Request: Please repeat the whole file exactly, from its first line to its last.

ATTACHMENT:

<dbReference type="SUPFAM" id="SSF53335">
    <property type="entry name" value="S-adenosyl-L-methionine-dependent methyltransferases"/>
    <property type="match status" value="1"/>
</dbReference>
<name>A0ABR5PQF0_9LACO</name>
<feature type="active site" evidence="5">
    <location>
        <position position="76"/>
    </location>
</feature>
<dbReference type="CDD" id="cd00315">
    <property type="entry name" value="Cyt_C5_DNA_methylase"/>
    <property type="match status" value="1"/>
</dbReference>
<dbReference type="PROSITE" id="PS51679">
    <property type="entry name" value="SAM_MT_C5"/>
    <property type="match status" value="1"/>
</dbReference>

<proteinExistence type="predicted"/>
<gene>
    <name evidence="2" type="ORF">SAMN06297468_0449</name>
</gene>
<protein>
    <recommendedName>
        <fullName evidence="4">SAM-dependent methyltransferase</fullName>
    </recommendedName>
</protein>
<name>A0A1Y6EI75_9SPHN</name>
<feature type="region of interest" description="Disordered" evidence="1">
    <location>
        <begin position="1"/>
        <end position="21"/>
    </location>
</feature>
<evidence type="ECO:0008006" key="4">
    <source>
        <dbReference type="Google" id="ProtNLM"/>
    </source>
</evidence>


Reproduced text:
<dbReference type="SUPFAM" id="SSF53335">
    <property type="entry name" value="S-adenosyl-L-methionine-dependent methyltransferases"/>
    <property type="match status" value="1"/>
</dbReference>
<name>A0ABR5PQF0_9LACO</name>
<feature type="active site" evidence="5">
    <location>
        <position position="76"/>
    </location>
</feature>
<dbReference type="CDD" id="cd00315">
    <property type="entry name" value="Cyt_C5_DNA_methylase"/>
    <property type="match status" value="1"/>
</dbReference>
<dbReference type="PROSITE" id="PS51679">
    <property type="entry name" value="SAM_MT_C5"/>
    <property type="match status" value="1"/>
</dbReference>

<proteinExistence type="predicted"/>
<gene>
    <name evidence="2" type="ORF">SAMN06297468_0449</name>
</gene>
<protein>
    <recommendedName>
        <fullName evidence="4">SAM-dependent methyltransferase</fullName>
    </recommendedName>
</protein>
<name>A0A1Y6EI75_9SPHN</name>
<feature type="region of interest" description="Disordered" evidence="1">
    <location>
        <begin position="1"/>
        <end position="21"/>
    </location>
</feature>
<evidence type="ECO:0008006" key="4">
    <source>
        <dbReference type="Google" id="ProtNLM"/>
    </source>
</evidence>